IN THE WOODS: A lack of light makes the detailing of the video clip even harder to view
On the plus side, Nokia makes it nice and easy to share your moments. The previously-mentioned picture messaging is your obvious way of doing this, but you can also directly upload to Flickr (via the built-in app) or go for Nokia’s own Share on Ovi, again pre-loaded onto the handset and all easy to use once you’ve signed up.
There’s also a fourth option – with Bluetooth built-in, you can fire over to another device wirelessly. All a bonus, but you do wish there was some kind of flash too, because the camera could and should be a real selling point.
If we use the humble iPod as a benchmark for portable audio, it’s safe to say that the media player on-board the Nokia 7230 isn’t anywhere near that level.
Getting your music on the handset is a case of drag and drop (or transfer via Bluetooth). Note that a cable for connecting to your PC doesn’t come as standard, which is slightly frustrating. Once music is on the phone comes another disappointment, the sound quality.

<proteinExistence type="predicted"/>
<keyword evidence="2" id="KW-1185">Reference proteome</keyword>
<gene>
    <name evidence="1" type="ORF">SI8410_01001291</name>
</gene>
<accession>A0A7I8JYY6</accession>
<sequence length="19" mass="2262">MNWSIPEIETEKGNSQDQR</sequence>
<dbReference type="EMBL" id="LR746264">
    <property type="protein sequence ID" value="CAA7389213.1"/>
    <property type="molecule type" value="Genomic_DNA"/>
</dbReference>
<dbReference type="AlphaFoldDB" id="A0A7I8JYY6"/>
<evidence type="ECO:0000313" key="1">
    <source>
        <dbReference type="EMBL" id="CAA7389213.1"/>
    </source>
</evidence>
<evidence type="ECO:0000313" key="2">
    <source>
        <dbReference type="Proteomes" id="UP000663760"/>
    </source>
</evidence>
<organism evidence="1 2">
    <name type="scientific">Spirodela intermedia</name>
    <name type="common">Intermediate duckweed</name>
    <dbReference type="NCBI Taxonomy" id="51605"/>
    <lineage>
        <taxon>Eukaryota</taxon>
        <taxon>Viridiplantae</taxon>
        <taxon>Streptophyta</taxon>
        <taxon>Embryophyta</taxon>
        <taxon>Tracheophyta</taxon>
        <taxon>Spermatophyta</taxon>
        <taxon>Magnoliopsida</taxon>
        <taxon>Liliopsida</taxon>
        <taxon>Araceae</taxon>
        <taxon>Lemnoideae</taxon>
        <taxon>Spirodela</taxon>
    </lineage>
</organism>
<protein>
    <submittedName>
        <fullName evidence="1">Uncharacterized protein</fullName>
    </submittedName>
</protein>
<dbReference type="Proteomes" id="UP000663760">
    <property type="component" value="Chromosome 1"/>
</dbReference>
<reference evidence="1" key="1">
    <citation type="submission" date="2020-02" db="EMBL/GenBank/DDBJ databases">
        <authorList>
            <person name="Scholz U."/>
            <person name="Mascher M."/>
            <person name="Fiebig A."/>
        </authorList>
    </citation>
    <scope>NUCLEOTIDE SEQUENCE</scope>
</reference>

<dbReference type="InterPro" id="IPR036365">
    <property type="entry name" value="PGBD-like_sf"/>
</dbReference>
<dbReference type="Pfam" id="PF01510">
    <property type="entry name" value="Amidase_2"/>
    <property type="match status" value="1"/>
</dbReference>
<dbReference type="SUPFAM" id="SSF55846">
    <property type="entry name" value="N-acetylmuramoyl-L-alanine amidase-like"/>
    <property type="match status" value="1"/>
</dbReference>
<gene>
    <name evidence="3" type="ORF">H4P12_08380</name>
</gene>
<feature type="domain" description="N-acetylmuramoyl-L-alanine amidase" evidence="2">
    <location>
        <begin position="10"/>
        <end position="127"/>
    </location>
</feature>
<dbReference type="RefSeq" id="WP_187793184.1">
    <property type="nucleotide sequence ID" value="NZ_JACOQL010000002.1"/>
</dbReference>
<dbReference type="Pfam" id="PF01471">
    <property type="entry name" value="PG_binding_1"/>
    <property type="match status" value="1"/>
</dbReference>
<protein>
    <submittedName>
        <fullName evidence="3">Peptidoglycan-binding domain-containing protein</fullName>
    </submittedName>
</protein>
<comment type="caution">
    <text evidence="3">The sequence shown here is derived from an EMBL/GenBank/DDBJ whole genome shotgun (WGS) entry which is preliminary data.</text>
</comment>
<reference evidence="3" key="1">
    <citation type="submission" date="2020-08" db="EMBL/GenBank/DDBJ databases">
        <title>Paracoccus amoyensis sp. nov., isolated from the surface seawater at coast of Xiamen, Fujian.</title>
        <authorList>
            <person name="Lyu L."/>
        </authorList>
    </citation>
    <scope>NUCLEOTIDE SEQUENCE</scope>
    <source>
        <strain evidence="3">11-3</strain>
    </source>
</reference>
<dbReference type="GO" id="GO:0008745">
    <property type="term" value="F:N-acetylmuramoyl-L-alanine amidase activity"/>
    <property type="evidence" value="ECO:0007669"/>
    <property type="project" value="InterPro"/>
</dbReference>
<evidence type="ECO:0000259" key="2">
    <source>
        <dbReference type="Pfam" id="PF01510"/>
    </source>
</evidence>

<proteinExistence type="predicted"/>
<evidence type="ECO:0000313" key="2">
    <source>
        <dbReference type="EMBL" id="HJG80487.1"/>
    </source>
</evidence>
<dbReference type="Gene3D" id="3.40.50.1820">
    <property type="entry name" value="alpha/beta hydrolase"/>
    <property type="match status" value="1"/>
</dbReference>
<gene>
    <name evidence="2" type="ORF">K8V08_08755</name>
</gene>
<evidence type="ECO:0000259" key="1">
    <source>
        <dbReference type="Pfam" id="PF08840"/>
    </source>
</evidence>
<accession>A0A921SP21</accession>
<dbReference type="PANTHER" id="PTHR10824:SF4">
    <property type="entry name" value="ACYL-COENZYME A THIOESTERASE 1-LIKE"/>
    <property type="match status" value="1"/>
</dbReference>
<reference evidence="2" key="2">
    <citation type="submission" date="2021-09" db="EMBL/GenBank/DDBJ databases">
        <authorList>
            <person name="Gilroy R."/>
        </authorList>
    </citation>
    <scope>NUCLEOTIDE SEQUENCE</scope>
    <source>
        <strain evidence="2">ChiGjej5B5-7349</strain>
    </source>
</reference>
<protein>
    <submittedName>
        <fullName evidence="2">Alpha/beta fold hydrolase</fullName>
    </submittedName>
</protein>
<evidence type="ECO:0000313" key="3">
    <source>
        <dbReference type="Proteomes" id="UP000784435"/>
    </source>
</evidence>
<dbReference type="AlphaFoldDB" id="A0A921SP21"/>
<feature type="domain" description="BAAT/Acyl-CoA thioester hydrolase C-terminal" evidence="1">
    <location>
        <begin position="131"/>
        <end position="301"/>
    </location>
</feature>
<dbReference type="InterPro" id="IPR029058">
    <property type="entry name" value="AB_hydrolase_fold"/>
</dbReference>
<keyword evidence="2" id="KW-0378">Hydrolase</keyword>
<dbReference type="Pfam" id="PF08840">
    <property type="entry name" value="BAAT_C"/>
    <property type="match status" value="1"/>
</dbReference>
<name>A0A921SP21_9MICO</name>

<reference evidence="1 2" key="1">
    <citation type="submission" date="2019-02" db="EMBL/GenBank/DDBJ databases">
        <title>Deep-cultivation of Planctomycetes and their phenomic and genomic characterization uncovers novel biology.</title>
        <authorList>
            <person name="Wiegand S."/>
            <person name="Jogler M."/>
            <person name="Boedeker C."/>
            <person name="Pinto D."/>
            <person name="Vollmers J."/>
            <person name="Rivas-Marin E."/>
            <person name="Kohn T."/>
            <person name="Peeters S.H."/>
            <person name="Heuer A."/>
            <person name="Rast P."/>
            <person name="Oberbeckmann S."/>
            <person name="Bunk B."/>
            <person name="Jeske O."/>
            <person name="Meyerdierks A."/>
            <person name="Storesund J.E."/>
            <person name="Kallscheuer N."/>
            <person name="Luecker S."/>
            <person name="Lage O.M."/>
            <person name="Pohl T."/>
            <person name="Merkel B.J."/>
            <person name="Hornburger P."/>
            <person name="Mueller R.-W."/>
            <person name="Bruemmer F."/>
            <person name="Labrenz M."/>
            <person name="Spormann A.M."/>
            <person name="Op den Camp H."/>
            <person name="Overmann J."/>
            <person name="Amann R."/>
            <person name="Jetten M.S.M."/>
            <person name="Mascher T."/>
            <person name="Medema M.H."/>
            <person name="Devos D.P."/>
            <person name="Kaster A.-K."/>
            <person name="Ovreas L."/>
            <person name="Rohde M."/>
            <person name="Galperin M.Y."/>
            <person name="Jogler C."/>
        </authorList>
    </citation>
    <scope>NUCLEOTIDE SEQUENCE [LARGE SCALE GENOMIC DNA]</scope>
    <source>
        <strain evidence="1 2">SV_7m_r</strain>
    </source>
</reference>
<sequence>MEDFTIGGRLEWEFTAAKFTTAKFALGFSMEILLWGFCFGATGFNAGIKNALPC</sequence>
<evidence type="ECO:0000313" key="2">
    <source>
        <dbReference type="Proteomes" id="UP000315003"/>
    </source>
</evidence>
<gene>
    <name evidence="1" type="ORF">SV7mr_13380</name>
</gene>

Playback via either the external speakers or the included headphones has a distinct echo and even at moderate volume, the audio starts to break up slightly.
On the plus side, if your MP3 or AAC files are tagged, Nokia’s player does a neat job of subdividing your tunes, as well as allowing you to create your own playlists and making it easy to send (as a message), upload or transfer your tracks wirelessly.
In summary, the functionality is good, but the audio quality is distinctly average.
Video playback tends to suffer from the small screen. If you like the idea of squinting at a 2.2-inch screen for entertainment, it might be for you. It’s also good for checking those mini movies you’ve just shot, but for us we would prefer our video on a larger screen, like the HTC Tattoo, as a minimum.
If transferring tunes sounds or squinting at video sounds like a chore, the Nokia 7230 also comes with an FM radio. We’re not usually impressed with such things on a mobile, but this one is a bit of a gem.
Autotune comes at a touch of a button, reception is good, as is the sound quality in relation to your average home FM radio.
The only slight annoyance is the radio being a few clicks away from the media interface, really it should be operating in the same zone. Note also that the radio only works with the headset, so no blasting Chris Moyles all over the morning bus commute – although you can switch to speaker mode if you’re that way inclined.